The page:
Volunteers essential to providing guide dogs

A guide dog

A guide dog

First published in North West
Last updated

THEY fundraise, look after dogs in training, assist the blind and partially sighted in the community and much, much more – and all with a smile on their faces.

Without the valuable contribution volunteers make, there simply wouldn’t be guide dogs.

“All our volunteers are essential and make a huge contribution in helping us give blind and partially sighted people the independence to live their lives,” said volunteering consultant Janet Harper.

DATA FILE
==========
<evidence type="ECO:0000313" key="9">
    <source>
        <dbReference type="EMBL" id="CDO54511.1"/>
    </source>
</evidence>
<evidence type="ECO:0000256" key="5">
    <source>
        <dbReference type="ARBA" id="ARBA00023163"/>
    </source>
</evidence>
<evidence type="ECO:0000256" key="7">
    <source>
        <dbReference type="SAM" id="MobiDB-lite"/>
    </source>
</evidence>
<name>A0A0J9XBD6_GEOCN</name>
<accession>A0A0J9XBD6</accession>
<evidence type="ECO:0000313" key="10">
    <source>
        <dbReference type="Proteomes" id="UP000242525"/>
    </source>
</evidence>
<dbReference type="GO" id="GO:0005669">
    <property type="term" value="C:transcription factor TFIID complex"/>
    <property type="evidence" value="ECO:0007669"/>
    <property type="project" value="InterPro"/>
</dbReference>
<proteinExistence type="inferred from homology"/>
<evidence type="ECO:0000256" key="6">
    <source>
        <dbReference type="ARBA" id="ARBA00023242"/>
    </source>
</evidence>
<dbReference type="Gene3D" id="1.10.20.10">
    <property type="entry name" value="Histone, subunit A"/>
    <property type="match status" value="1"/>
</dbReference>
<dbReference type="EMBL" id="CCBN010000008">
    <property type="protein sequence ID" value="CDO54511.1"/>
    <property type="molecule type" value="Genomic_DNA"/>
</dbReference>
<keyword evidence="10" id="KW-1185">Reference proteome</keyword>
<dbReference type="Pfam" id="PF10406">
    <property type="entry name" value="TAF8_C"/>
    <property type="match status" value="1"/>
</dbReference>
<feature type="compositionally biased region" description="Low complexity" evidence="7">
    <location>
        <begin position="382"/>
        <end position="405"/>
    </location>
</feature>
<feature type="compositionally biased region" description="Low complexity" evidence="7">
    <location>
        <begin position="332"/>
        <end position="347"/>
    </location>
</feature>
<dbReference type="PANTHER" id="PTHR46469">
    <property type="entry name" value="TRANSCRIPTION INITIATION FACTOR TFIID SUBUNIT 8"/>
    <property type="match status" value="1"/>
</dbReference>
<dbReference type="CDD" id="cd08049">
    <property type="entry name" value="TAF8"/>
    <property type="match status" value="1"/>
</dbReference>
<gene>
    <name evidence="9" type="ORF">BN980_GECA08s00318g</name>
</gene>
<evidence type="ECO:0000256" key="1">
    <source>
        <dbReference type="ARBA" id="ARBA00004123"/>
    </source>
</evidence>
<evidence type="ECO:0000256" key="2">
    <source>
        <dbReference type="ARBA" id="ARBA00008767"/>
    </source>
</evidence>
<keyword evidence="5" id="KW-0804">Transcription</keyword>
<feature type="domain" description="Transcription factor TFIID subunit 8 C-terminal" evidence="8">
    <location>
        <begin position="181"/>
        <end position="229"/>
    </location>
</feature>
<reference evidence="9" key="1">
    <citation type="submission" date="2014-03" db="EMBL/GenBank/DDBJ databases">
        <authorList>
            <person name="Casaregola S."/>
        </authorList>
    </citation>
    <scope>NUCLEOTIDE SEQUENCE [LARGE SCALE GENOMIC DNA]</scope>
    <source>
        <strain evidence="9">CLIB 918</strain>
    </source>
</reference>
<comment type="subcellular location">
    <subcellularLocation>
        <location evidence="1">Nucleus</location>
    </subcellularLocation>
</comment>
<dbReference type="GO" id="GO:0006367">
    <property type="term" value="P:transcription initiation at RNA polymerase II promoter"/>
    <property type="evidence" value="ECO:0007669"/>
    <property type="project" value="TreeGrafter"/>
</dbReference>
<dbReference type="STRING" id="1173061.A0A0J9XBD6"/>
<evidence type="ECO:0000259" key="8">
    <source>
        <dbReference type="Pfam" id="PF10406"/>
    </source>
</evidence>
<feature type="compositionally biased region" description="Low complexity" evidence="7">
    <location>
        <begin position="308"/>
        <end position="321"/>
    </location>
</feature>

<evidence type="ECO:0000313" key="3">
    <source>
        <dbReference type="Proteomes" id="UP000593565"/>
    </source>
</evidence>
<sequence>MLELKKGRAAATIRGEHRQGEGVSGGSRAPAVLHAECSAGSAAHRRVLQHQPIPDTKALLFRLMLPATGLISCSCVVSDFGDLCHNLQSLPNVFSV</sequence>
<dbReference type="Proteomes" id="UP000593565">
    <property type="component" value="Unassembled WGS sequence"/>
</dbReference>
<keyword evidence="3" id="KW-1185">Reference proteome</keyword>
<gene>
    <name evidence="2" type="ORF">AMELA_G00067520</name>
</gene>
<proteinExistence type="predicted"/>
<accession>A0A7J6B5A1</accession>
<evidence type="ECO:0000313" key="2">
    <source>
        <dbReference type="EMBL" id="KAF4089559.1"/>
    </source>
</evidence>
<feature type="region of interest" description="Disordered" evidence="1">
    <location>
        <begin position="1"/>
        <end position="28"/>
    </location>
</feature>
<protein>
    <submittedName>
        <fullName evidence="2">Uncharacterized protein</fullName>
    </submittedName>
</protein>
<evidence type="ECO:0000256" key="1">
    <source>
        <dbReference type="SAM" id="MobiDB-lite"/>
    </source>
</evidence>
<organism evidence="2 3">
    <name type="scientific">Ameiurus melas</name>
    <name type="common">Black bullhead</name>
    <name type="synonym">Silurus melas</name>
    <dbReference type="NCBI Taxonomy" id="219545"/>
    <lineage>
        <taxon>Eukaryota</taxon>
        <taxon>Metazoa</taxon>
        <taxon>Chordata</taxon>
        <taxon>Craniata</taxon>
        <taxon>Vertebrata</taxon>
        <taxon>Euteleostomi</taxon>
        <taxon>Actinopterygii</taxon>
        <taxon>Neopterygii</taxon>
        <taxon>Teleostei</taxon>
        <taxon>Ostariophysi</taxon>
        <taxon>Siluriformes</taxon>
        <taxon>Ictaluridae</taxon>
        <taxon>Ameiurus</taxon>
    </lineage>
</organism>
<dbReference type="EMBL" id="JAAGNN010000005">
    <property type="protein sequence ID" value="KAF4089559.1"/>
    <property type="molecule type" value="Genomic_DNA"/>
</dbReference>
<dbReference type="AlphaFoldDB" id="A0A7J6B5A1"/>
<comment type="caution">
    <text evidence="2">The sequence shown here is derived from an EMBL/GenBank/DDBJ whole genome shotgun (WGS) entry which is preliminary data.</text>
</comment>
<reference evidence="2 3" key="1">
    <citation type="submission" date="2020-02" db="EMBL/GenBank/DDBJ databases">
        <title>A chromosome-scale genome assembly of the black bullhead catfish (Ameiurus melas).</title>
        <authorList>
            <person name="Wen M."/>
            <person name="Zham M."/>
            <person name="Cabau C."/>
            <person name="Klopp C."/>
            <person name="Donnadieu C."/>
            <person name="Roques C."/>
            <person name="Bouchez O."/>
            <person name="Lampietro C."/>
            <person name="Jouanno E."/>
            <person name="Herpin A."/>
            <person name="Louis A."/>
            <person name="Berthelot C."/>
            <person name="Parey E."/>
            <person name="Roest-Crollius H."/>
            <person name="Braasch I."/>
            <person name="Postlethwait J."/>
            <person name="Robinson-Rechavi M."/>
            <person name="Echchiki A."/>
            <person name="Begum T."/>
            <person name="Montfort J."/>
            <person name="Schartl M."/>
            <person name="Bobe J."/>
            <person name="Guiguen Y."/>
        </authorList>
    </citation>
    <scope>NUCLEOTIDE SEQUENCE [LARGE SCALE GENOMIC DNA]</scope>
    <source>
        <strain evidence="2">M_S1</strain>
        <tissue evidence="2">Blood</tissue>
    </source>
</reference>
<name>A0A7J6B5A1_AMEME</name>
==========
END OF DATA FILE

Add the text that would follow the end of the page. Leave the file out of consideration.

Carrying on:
“We just couldn’t do what we do without them – they are amazing. You simply cannot fault their commitment.”

Statistics show that for every member of staff there are 12 volunteers across the Guide Dogs organisation nationally who selflessly give up their time to help people with visual impairments.

The volunteers are involved in every step of the guide dog journey.

From those who care for the breeding dogs, puppy walkers, boarders and fundraisers through to those helping people directly with sight loss in their local community via the charity’s My Guide service, there are so many ways to get involved.

And no matter how small the contribution, every little bit can help to make a difference to someone’s life.

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